This is not a ‘feel good’ photo. It’s taken from underneath my 1928 Model A pickup, through a hole where the transmission and bell housing should be.
On the shop floor is a sizable pile of re-engineered parts, modified by the fast mixing of those parts in an unintended blending of metal.
Over the last 50 years, I’ve done a lot of wrenching on old cars, but I’m not very good at it, and have a deeper affinity for shovel work. I get mad when things don’t come apart as I expect them to. In this case, the ‘come apart’ process was developed nearly 100 years ago, but I still get mad.
I swear angrily when, through no fault of the designers, a mechanical sub-system on this truck argues with the way my linear brain thinks it should be disassembled.
My brother-in-law Larry has more fun working on my Model A than I do. He’s a quality control engineer, with experience on cruise missile guidance systems and such. He respects the engineering innovations found on a Model A, rather than resenting the antique complexity. Larry is a kid in a candy shop when he comes across a process he’s not seen before, and mutters to himself, “I wonder why they did it that way?” And then all progress on repair comes to a stop while he reverse-engineers the process.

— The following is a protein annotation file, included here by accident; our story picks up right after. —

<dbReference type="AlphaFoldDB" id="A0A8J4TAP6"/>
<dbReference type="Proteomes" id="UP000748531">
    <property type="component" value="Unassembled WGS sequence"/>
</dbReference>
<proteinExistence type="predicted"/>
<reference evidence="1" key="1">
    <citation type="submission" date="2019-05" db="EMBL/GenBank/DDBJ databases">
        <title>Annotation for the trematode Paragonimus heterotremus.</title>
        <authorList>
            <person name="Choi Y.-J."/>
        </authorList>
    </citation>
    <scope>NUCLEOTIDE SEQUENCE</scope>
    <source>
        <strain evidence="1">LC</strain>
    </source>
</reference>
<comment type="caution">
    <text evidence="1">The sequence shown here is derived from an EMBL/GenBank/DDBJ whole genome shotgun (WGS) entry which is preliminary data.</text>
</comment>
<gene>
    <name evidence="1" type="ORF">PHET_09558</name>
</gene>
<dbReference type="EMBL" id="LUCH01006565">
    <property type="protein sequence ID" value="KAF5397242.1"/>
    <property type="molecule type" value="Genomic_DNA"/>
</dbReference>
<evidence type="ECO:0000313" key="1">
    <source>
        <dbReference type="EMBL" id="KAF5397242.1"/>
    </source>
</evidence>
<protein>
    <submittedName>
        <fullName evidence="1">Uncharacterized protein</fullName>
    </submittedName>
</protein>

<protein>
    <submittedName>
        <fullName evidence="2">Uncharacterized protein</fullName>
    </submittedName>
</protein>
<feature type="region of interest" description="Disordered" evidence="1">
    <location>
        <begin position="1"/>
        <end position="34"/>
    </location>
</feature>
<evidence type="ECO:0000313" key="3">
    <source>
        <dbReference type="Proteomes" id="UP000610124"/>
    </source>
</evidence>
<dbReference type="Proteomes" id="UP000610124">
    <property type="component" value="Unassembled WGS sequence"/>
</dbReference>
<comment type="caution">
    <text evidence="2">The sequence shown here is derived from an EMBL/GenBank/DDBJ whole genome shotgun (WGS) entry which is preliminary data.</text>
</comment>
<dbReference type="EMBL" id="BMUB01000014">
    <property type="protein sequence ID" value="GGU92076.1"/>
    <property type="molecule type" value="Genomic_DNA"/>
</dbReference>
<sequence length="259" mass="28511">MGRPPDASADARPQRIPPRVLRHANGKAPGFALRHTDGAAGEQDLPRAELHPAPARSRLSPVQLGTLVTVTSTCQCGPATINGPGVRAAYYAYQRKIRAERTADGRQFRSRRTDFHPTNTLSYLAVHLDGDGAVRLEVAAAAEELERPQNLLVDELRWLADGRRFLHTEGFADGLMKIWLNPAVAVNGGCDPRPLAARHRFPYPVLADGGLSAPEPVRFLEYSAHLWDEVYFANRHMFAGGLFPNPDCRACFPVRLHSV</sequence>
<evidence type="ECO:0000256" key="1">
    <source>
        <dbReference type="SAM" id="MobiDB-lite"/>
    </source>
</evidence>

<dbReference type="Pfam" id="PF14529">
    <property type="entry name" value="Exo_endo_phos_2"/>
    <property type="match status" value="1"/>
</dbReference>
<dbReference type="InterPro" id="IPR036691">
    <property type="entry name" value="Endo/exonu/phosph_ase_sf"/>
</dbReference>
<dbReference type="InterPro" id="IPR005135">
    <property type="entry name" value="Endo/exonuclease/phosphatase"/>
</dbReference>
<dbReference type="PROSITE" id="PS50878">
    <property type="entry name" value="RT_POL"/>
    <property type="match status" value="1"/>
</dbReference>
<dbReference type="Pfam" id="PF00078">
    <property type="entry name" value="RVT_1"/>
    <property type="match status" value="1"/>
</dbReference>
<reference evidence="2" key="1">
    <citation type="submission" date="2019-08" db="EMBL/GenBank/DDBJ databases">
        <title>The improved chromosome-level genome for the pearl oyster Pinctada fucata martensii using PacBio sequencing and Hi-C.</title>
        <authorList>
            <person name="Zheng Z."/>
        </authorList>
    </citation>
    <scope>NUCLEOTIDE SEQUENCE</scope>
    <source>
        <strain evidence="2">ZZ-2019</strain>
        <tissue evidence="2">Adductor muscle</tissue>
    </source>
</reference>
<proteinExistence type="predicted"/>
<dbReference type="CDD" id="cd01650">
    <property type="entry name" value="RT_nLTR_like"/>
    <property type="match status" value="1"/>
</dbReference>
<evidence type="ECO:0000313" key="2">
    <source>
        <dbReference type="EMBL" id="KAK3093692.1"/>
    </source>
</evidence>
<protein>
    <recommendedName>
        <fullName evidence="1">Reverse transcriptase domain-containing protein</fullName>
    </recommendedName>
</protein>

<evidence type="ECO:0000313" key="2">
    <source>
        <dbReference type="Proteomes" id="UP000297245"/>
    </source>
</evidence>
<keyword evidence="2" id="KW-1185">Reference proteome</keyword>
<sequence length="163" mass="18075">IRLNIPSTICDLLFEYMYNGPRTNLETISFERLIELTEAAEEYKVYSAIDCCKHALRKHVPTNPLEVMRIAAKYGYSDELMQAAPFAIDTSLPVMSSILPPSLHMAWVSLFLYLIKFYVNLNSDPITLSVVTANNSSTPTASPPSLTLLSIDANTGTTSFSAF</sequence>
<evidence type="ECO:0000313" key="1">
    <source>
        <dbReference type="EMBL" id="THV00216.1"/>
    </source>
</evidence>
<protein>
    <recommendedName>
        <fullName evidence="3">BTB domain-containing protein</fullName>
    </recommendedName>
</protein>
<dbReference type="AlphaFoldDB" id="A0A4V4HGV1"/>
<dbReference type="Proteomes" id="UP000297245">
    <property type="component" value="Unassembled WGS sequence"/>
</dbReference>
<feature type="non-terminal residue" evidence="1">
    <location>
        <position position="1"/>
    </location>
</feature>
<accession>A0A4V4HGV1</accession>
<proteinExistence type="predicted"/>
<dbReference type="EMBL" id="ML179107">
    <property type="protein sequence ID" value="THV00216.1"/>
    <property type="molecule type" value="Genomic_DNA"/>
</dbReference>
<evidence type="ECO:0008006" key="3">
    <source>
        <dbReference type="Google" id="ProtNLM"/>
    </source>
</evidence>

But while I occasionally enjoy hanging with engineers, I have little interest in engineering. I want my truck to shift when I push in the clutch and move the shifter. I don’t care much about how it happens.
Back when I was renovating houses, my son Dan bought a home that he and I rebuilt. Located on a stunning 5 acre lot, we tore the shack down to it’s framing, and started over: new roof, siding, insulation, wiring, plumbing, sheetrock, windows, furnace, and fixtures. It took a year, but the end result was a really cool place, with a new master suite in the attic, and a new 6-car garage.
That Christmas, Dan gave me this ‘28 pickup, which he’d found in Colorado. (He made me cry.) It was, and remains, an unrestored and excellent driver. I show off by using it as a work truck, hauling lumber, logs, appliances, and anything else that will make people give a thumbs up, or shake their heads.
But today, and for the near future, my truck is definitely not a driver. Until we source all the parts, and I convince Larry to come up to Stillwater for a visit, my Model A will be relegated to performing as a piece of non-mobile automotive art.